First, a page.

Philioremos means ‘friend of the solitary’. And when on top of this Minoan peak sanctuary, which dates back to c.1800BC, you can feel why. A hill much lower than the imposing Ida Mountains in the south, it nonetheless commands an impressive 360° view of the surrounding mountain valley. Standing on top, usually ducking to avoid
Looting of artefacts has always been a sign of military might or economic power. Over millennia, conquering generals would take away with them trophies to adorn their cities. In more recent centuries, the wealthy upper classes would make “grand tours” of classical sites and acquire – through whatever means – anything from vases to statues
You are invited to participate in the Discovering the Archaeologists of Africa project. This project aims to bring a general perspective on who works in African archaeology and the ways that archaeology is done in African countries. In this first stage of the project, we are asking people to complete a short survey that asks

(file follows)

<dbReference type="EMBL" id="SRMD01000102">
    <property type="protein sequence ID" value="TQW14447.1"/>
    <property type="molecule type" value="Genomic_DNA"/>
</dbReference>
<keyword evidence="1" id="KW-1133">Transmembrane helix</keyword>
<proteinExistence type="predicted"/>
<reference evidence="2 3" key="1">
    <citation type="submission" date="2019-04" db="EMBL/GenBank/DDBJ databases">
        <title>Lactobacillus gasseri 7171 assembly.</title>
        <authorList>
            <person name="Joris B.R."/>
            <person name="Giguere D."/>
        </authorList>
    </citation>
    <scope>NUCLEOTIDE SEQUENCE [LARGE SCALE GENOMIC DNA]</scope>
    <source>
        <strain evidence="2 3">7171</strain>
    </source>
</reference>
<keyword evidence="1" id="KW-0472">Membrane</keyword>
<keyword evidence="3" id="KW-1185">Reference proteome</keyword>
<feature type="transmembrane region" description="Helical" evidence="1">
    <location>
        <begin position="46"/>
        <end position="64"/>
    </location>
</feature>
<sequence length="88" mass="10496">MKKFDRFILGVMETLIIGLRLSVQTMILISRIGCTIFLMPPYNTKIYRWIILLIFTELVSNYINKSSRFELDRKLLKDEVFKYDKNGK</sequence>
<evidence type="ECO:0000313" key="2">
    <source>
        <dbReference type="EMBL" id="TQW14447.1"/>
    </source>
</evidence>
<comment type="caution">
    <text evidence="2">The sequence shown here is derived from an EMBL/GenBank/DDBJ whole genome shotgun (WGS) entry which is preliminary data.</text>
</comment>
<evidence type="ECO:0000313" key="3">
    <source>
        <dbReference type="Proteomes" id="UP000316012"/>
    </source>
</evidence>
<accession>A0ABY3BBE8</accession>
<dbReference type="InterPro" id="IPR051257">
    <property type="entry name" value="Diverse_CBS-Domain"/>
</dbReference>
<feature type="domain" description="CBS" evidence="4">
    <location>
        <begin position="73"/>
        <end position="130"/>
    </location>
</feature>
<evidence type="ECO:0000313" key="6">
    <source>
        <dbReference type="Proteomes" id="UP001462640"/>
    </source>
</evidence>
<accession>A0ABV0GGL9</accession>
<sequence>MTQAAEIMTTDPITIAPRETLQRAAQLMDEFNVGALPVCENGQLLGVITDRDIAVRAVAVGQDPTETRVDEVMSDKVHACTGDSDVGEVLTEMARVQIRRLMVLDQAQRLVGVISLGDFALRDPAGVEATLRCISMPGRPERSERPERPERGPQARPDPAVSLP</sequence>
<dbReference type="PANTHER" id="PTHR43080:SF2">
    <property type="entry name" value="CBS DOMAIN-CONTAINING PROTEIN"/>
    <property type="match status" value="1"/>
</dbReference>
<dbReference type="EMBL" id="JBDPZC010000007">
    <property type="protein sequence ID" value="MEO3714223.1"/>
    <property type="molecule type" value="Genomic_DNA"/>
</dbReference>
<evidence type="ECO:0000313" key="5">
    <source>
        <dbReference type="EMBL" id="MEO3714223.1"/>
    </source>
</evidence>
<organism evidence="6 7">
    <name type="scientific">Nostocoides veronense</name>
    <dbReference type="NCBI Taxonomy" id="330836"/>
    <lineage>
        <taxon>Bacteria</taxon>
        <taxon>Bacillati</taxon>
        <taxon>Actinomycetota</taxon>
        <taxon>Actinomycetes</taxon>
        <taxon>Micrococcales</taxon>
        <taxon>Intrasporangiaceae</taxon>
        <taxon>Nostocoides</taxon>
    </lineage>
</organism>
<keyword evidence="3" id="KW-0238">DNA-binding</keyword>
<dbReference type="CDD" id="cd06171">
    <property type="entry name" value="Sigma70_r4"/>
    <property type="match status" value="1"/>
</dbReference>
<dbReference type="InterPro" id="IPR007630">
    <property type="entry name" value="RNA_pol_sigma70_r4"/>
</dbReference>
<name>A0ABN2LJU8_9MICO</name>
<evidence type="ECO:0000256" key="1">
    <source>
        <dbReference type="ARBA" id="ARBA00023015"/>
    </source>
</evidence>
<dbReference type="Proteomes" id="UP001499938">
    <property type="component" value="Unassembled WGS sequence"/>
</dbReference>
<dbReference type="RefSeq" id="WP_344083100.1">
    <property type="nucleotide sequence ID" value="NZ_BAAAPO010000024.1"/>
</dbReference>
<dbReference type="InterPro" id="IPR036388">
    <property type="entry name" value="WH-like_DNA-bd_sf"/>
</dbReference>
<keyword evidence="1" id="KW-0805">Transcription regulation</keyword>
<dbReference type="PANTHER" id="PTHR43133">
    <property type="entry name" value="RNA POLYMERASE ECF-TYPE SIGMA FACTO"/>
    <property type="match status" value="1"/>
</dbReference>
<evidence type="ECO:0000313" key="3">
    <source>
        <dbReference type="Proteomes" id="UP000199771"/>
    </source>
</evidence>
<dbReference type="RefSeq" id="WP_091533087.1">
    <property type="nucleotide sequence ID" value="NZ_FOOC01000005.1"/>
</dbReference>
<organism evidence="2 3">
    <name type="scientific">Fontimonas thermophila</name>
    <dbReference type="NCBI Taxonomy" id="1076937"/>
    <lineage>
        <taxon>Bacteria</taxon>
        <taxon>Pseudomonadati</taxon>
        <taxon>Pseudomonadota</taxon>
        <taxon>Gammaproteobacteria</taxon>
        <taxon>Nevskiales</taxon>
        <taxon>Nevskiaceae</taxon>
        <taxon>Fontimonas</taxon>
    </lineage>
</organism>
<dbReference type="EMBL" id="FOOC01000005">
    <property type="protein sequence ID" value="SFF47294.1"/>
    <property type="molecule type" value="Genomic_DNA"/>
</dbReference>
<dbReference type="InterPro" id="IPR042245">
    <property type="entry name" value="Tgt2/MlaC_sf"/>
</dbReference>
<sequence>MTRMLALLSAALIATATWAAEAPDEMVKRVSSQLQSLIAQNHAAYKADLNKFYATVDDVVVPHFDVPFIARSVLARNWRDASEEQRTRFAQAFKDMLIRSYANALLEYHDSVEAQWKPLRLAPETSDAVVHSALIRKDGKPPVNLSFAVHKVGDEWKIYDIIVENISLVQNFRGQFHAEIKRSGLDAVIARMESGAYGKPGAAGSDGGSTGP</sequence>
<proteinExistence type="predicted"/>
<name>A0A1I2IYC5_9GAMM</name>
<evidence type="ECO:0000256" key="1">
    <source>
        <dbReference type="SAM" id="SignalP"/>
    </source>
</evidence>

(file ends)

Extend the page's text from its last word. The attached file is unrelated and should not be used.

Ruins, archaeological and historical, present a special category of monuments that ensue as a result of natural wear and tear, abrupt natural catastrophes, use, abandonment or intentional destruction. They represent extreme cases of monumentality because they can accept no other use but their ruinous state of existence. Ruins as physical remains present materiality, as lacunae
The “loom-project” was centered on women’s weaving practices and drew upon art and ethnographic methods.
Written by Giannis Grammatikakis (http://dx.doi.org/10.1016/j.jasrep.2017.09.029) Serpentinites have been widely used as a raw material in a huge variety of shapes during the Minoan period, mainly for the construction of artifacts both for domestic use as well as religious purposes. According to Warren (1969), almost half of the entire corpus of the Minoan stone vases is consisted